What is Hay Fever?
Also known as ‘seasonal allergic rhinitis’.
Hay Fever is typically caused by an allergic reaction to contaminants in the air, such as grass, tree and weed pollen. Sufferers are often affected during the spring and summer months. It is due to an inflammation in the nasal passage, often when the aforementioned allergens are inhaled.
The small hairs and mucous in the nose act as a filter when we breathe, trapping dust, pollen and other microscopic particles. Hay fever arises when the immune system marks these ordinary substances as dangerous, and launches an immune response. The antibody IgE is produced, and binds itself to mast cells and basophils containing histamine.
Conventional treatments are aimed at reducing the effects of inflammation. Medications often prescribed include corticosteroids, antihistamines and nasal decongestants.
Signs and Symptoms.
- Itchy eyes, nose, ear and throat
- Blocked and/or runny nose
- Breathing difficulty
In Chinese Medicine theory, the individuals Wei Qi is responsible for protecting and defending the body from external pathogens. It is comparable to the immune system. When the Wei Qi is weak, the body is susceptible to attack. A common external pathogen often found during spring and early summer is Wind. When Wind invades a person who has weakened Wei Qi, then the signs and symptoms of hay fever may arise.
Acupuncture and herbal medicine can be used to reduce the severity of the symptoms associated with hay fever. It is useful in treating the cause, by improving the immune system to prevent re-occurrence. Additionally, lifestyle and diet changes can be beneficial and will enhance the therapeutic effects of acupuncture and herbal medicine.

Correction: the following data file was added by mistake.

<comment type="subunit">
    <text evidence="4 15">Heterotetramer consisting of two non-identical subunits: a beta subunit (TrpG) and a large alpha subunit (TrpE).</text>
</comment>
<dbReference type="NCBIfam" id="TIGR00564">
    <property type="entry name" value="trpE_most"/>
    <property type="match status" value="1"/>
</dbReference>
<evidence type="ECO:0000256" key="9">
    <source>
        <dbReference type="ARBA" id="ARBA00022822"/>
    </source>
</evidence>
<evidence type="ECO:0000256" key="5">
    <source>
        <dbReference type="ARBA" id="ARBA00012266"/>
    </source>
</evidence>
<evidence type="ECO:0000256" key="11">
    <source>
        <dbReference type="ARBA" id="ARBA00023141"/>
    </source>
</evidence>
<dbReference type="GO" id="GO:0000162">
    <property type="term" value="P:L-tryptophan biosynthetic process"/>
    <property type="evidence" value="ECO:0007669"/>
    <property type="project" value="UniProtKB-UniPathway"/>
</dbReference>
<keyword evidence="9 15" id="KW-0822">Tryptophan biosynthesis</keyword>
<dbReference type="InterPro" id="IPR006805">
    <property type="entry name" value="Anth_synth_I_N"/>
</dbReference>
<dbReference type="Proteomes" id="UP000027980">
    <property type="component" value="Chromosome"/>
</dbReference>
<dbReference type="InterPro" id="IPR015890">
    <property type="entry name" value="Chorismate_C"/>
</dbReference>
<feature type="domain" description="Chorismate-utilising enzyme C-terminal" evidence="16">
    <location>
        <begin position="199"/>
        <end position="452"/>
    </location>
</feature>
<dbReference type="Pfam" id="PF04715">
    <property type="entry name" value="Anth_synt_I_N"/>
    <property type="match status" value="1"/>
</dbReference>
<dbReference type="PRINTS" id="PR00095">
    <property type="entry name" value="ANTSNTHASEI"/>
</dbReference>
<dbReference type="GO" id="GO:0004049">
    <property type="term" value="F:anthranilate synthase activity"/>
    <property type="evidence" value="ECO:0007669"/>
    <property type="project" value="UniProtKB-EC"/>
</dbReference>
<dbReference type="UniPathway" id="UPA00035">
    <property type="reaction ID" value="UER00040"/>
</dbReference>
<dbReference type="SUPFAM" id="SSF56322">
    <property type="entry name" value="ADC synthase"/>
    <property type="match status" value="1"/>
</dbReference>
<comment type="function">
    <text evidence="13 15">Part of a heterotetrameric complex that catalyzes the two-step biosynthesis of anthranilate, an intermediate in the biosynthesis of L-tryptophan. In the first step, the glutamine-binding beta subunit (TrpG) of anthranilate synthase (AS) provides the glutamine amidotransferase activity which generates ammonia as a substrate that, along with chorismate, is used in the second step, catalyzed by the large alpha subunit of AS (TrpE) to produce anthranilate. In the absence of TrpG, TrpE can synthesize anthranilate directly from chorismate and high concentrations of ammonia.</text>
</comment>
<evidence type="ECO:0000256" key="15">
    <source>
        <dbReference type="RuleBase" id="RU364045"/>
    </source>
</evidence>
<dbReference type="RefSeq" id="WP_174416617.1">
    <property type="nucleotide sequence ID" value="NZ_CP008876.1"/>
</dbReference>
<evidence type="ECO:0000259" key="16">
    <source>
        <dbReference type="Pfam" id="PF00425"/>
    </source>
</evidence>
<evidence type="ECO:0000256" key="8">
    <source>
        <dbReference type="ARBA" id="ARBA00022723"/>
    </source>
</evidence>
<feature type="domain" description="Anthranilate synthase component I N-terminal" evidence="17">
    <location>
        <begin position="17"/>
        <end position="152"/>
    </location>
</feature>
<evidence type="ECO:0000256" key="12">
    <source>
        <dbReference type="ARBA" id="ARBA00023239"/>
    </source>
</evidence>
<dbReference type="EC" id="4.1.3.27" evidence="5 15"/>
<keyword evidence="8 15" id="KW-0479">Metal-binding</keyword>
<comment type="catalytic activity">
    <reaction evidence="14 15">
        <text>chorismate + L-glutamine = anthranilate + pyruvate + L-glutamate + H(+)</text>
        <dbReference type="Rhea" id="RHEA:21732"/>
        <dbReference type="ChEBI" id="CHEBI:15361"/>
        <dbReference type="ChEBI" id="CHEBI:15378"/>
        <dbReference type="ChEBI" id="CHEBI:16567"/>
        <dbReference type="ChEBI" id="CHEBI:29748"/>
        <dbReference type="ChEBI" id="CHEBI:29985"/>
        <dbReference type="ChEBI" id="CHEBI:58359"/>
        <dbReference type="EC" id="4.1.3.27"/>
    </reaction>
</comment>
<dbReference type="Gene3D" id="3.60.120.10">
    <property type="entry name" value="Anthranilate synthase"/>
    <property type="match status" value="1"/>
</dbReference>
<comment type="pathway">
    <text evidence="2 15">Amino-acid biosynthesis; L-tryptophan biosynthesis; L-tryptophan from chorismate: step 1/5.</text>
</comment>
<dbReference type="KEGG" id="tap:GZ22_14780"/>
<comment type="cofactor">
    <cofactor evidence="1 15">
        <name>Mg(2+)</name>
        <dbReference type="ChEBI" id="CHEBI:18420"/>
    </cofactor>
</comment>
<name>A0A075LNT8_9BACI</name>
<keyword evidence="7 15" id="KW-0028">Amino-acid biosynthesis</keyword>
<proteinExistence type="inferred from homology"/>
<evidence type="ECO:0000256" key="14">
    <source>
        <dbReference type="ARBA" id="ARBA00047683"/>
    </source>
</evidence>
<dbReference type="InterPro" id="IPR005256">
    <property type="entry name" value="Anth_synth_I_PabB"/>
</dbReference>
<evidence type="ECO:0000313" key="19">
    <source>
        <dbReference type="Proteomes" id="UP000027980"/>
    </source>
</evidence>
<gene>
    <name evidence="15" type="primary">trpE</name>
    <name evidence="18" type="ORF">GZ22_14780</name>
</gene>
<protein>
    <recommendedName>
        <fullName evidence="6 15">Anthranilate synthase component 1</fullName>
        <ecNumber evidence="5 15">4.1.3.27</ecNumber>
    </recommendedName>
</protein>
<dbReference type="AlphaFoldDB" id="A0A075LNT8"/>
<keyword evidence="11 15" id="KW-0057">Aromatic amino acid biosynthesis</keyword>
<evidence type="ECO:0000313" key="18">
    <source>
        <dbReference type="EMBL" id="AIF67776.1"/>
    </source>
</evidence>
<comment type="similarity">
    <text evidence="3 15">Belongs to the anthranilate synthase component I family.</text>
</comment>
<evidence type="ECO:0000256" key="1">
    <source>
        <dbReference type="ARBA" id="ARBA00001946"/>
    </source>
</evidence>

Acupuncture and moxibustion treatment is recommended in the weeks leading up to hay fever season, to boost the immune function and ensure the Wei Qi is strong and up to the task or defending the body. Herbal medicine is safe to use with over the counter hay fever tablets and pills, or can also be used as a natural alternative.
If you are susceptible to hay fever, it is recommended to stay indoors on days where the pollen count is high, especially in the early morning, late afternoon and after a thunderstorm, when the pollen count is at it’s highest.
Avoid drying clothes and bed linen outdoors on high pollen count days, as allergens may become trapped.
If you need to go outside, avoid areas where fresh grass has been mowed, wear wrap around sunglasses, and avoid grassy parks and gardens. Wear a face mask covering the nose and mouth if necessary.
In your garden, try to have plants that are pollinated by birds and other insects, as opposed to ones that release their seeds into the air.